Sir John Pendry sheds light on optics for Newton Lecture audience
30 October 2013
Metamaterials and the science of invisibility were the focus of this year’s Newton Lecture by eminent physicist Prof. Sir John Pendry.
The lecture at the IOP’s London centre on 28 October was given by Prof. Pendry as the 2013 winner of the Isaac Newton Medal and Prize – the Institute’s most prestigious award.
Speaking to a packed audience, Prof. Pendry described his theoretical work – most famously on invisibility cloaks – which has been taken up by experimental scientists and used as the basis for building practical devices.
Explaining the concept of transformation optics, Prof. Pendry described how a ray of light could follow a distorted path around an object that was cloaked by something made of a metamaterial – an artificial material constructed in such a way that it has physical properties not found naturally. Using his theoretical results, others had successfully demonstrated a cloak for visible light to hide a nanoscale object, and cloaks for radio waves and for a magnetic field, he said.
Prof. Pendry also described his work on negative refraction. “This is not as immediately sensational as a cloak, but to my mind it’s the more remarkable effect of the two,” he said. He showed how a fish in a pool of liquid that had a negative refractive index would appear to be located in the area above the pool. Combining this concept with transformation optics could enable scientists to use metamaterials to construct the “perfect lens” i.e. one which would overcome the diffraction limit for the resolution of an object using visible light.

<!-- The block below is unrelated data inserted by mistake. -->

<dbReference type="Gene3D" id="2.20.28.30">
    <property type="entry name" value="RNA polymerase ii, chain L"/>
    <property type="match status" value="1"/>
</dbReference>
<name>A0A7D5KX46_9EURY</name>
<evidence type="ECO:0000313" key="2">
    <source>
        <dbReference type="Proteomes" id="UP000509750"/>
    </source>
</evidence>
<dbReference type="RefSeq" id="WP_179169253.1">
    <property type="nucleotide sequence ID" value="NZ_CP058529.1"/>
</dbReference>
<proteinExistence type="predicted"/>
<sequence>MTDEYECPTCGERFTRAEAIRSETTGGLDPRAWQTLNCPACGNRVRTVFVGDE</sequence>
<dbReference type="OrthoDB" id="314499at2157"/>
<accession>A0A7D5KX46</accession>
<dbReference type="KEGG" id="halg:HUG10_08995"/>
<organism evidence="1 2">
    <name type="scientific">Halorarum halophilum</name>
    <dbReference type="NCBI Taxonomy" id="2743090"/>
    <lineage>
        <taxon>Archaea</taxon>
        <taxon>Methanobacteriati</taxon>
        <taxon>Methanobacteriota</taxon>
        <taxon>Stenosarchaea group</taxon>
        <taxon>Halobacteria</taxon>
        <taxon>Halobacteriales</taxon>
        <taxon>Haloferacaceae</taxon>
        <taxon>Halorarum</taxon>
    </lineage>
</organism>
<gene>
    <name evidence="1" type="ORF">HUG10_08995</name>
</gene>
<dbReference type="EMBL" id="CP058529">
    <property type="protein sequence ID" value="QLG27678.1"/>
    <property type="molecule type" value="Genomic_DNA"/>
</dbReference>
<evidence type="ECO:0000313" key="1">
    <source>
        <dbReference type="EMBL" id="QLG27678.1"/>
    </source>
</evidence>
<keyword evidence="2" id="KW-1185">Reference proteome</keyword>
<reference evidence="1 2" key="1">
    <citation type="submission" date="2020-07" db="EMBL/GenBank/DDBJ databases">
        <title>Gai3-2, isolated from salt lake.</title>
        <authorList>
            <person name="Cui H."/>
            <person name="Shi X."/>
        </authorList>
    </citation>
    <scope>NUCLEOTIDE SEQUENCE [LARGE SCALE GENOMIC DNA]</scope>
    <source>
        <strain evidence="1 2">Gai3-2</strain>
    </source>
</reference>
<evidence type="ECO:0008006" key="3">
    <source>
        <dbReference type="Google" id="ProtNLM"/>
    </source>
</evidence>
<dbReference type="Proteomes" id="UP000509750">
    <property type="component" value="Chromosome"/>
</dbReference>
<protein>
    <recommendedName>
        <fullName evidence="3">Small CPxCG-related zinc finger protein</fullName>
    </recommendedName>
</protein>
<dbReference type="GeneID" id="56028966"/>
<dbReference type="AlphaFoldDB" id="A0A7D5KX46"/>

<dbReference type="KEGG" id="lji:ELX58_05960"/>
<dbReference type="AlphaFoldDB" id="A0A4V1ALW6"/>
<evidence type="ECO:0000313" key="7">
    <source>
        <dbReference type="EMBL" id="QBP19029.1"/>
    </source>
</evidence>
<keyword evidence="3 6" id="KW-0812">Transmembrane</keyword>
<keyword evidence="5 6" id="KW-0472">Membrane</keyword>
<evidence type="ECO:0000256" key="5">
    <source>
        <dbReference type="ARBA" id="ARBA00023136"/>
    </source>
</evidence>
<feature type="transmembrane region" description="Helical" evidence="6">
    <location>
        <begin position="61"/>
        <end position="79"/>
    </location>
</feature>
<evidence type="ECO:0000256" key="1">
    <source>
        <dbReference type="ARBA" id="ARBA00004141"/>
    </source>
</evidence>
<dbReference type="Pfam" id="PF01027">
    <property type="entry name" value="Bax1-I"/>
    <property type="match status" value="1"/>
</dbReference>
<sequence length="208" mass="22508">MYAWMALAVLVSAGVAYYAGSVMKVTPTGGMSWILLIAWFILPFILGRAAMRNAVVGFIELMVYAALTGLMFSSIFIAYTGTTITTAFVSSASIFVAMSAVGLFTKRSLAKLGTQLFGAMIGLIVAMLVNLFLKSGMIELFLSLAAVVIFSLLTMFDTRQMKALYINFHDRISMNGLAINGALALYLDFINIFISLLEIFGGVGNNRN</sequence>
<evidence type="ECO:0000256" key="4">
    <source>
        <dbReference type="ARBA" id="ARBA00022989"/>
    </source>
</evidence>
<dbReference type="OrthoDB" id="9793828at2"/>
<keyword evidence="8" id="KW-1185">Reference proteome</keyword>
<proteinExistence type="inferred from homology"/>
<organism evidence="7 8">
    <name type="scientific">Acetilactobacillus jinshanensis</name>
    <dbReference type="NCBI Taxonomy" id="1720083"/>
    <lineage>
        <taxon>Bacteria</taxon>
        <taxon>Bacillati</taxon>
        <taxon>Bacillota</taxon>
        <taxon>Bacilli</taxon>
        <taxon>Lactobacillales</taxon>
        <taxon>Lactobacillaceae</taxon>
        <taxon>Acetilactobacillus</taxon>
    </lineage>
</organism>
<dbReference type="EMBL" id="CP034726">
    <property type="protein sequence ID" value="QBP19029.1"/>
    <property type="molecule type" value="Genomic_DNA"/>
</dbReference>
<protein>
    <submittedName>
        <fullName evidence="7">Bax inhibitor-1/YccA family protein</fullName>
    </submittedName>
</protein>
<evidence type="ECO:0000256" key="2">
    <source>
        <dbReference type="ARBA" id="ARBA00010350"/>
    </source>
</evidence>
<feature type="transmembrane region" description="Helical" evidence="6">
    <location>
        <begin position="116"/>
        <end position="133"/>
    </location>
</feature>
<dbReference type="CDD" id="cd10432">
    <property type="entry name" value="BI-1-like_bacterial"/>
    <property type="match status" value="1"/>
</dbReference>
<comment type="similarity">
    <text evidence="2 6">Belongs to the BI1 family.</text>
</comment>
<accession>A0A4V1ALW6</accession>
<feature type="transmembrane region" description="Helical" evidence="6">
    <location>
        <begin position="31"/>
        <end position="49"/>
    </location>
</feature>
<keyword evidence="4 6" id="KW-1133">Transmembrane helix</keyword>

What mattered most was that his research should result in reproducible experiments that could lead to something of benefit to society, he said, and many people were now working on such practical applications.
The lecture was introduced by the IOP’s president-elect, Prof. Roy Sambles, who led a question and answer session afterwards. During his talk, Prof. Pendry claimed to have presented his work on transformation optics as a joke when he was asked to “ginger up” a scientific meeting. “The joke fell rather flat. Everybody looked deadly serious but it turned out that they were very excited,” he said. Prof. Sambles told him: “I have never thought of you as naïve. I am sure you said that with your tongue in your cheek.”
- An interview with Prof. Sir John Pendry can be viewed on the IOP’s YouTube channel. The Isaac Newton Medal and Prize will be presented to him at the Institute’s Awards Dinner on 15 November.